• Honorary President – Dr. James E. Newsome, former Chairman of the US Commodity Futures Trading Commission;
  • Honorary Consultant – John F. Wallace, former Chairman of NASDAQ;
  • Honorary Consultant – Tso-Ping Ma, Member of National Academy of Engineering (NAE) and Foreign Member of the Chinese Academy of Sciences;
  • Chairman – Grant G Tao – former lead counsel of Motorola.

BPSA focuses on three primary functions, which are patent protection, smart contracts, and cross-chain transactions. Blockchain patent users will now have the chance to benefit from affordable and time-saving solutions related to patent licensing. It is anticipated that patent owners will be able to freely operate with patent assets in a secure, legal and efficient ecosystem, where the BPSA will guarantee their rights.


Title:  Op Ed: Three Legal Pitfalls to Avoid in Blockchain Smart Contracts

Author: Bitcoin Magazine Guest Contributor is an attorney in the Commercial Litigation and Construction practices at Chamberlain Hrdlicka (Atlanta),

Date: November 2017


Extract:  These smart contracts are extremely tempting. They could easily increase the efficiency of your business, as well as save money that previously went to third parties. Smart contracts are becoming more popular in segments such as real estate, healthcare and securities, primarily due to these potential gains in efficiency and cost. However, this silver bullet of efficiency and lower cost doesn’t come without potential problems. First, will a court even consider a computer program to be a binding contract? Second, if disputes arise, where can the parties sue? Last, do the parties have to go to court, or is the less-expensive option of arbitration available?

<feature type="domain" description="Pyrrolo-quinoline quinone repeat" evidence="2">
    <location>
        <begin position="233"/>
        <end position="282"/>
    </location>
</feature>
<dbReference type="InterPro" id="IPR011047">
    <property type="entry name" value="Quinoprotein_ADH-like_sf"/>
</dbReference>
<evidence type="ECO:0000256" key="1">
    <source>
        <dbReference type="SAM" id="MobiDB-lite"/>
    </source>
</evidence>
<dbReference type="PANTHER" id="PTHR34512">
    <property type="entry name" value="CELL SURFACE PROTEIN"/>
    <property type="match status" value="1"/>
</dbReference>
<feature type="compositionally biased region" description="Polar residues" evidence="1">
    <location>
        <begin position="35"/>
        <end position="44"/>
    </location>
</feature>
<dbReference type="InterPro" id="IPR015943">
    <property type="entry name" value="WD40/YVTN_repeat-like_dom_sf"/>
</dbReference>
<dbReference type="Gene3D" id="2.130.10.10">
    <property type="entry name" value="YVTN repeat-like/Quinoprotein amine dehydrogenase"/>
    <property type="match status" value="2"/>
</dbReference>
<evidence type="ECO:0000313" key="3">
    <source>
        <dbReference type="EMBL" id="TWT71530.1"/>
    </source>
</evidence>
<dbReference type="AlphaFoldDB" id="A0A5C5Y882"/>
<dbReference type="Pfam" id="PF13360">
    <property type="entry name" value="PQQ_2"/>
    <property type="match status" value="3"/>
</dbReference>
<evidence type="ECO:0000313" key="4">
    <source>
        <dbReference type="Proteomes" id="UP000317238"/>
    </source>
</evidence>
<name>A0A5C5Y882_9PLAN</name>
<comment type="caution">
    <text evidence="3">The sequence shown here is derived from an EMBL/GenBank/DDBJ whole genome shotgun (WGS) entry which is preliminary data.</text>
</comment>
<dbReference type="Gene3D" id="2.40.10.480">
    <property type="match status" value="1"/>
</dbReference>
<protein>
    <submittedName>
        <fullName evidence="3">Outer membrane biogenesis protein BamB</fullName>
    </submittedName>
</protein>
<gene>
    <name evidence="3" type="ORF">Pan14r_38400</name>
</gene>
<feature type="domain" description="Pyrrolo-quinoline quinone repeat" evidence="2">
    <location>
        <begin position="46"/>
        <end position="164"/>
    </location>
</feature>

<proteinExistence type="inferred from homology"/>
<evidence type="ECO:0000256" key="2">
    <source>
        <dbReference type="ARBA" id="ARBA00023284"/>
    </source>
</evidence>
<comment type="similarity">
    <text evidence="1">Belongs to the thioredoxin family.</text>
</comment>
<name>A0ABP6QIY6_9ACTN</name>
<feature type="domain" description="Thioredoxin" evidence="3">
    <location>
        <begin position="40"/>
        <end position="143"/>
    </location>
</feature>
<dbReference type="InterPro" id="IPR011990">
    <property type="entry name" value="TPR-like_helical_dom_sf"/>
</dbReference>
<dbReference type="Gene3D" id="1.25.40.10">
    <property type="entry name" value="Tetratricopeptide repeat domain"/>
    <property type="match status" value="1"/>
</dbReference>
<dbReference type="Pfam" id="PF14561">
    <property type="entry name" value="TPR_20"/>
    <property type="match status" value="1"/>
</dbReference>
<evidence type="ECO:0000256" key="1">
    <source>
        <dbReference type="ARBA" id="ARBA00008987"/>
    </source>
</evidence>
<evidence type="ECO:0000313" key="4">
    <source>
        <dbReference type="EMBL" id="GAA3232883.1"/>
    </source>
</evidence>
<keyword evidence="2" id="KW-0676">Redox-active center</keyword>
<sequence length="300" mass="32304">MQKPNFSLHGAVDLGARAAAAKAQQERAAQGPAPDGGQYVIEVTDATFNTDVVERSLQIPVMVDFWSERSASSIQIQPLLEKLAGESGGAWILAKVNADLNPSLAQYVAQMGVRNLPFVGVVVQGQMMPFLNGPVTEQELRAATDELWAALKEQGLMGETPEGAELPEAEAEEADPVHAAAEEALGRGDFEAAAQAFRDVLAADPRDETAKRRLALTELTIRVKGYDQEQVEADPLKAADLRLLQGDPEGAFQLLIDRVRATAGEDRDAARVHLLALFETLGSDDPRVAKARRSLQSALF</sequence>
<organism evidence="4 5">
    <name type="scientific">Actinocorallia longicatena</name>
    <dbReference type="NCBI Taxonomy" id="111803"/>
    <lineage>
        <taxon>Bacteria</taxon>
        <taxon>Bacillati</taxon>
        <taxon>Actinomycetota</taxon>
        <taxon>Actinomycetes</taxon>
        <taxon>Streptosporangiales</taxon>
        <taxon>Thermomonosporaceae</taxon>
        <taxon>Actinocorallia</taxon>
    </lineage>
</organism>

Title:  Blockchain Annuity Startup Adds Legal Advisor Auctus will use the Ethereum cryptocurrency platform


Date: 1 November 2017


Extract:  The other legal advisor, Adam Greetis, is a partner in the benefits practice at the Chicago office of Seyfarth Shaw LLP. He has a bachelor’s degree from the University of Illinois and a law degree from the Illinois Institute of Technology.



Title: A Look At How Blockchain Could Redefine The Structure Of Capital Markets

Author: Lexology / Hogan Lovells

Date: 6 November 2017


Extract: Could blockchain redefine the structure of the capital markets? The venue for trading and the management of risks of trades have traditionally been the role of exchanges and market infrastructure organizations such as the central counterparty clearing houses (CCPs). But blockchain and other distributed ledger technologies (DLTs) have the potential to decentralize the system and eliminate the need not only for CCPs, but also for other trusted, regulated platforms through which the markets have operated for decades.

In this interview, Hogan Lovells partner Michael Thomas discusses how blockchain could disrupt capital market infrastructure and cause substantial changes in regulations, processes, and perspectives.